Tr ( LC : Force Transcripts). Although the originals of this letter and, with few exceptions, the more than one hundred others which Pendleton wrote to JM are probably no longer extant, three partial collections (of which at least one is independent of the other two) are available. About 1890, Frederick B. McGuire of Washington, D.C., who had in his possession a considerable portion of...
Tr ( LC : Force Transcripts). I am made very happy by yr obliging favr of the 12th promising to indulge me in the desireable correspondence; since I requested it I have been informed you have ill health, I cordially wish its speedy restitution, but intreat you’l not Injure it by devoting to me too much of that small portion of time which health as well as vigor of mind requires should be...
Tr ( LC : Force Transcripts). Since my last I have yr favr of the 19th & can’t conceive where the great Fleet of our Allies are? they must have left the Windward Islands, & Rodney have been deceived by them if they did not come to America, As he would not otherwise have ventured to leave those seas: We hear nothing further of them to the Southward. I hope they are not in a state of such...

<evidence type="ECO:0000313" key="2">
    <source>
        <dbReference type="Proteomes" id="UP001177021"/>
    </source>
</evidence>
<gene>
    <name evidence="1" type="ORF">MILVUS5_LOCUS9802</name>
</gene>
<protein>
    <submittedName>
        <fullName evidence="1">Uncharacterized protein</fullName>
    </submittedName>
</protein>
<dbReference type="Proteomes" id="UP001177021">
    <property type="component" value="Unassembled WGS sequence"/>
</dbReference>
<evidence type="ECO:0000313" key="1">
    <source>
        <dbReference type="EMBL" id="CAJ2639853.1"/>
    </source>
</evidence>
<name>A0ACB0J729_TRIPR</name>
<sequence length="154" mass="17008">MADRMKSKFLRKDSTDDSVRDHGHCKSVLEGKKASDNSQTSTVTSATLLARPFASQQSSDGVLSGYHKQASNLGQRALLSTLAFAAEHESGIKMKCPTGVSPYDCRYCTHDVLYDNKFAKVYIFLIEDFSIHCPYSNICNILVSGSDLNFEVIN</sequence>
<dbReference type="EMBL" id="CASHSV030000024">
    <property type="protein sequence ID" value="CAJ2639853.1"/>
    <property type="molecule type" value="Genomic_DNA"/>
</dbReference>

Tr ( LC : Force Transcripts). I have yr obliging favr of the 26th past, I know not when my first letter, after you kindly accepted my proposed correspondence, should have reached you, but be assured I have not miss’d a week since, nor shall I unless sickness prevents me, being a very Punctual tho’ not an entertaining correspondent; at this time I have not a word of foreign or domestic...
Tr ( LC : Force Transcripts). I am anxious to hear from you, since missing that pleasure last week, I fear the General sickness of the Citizens has reached you. I shall be happy to learn it proceed from any other cause. The story we have of Gen. Arnold’s corruption is indeed shocking to humanity & I wish much to know the utmost consequences of the discovery, as far as they are manifest &...
Tr ( LC : Force Transcripts). Since my last I have not only received yr favr. of the 10th but that of the 3d, when I supposed you had not written, also reached me after a Circuitous trip to Richmond, & removed my fears for yr want of health. I have no particulars of the Affair at Charlotte, mentioned in my former, but its authenticity seems confirm’d, & as our recruits are March’d that way, I...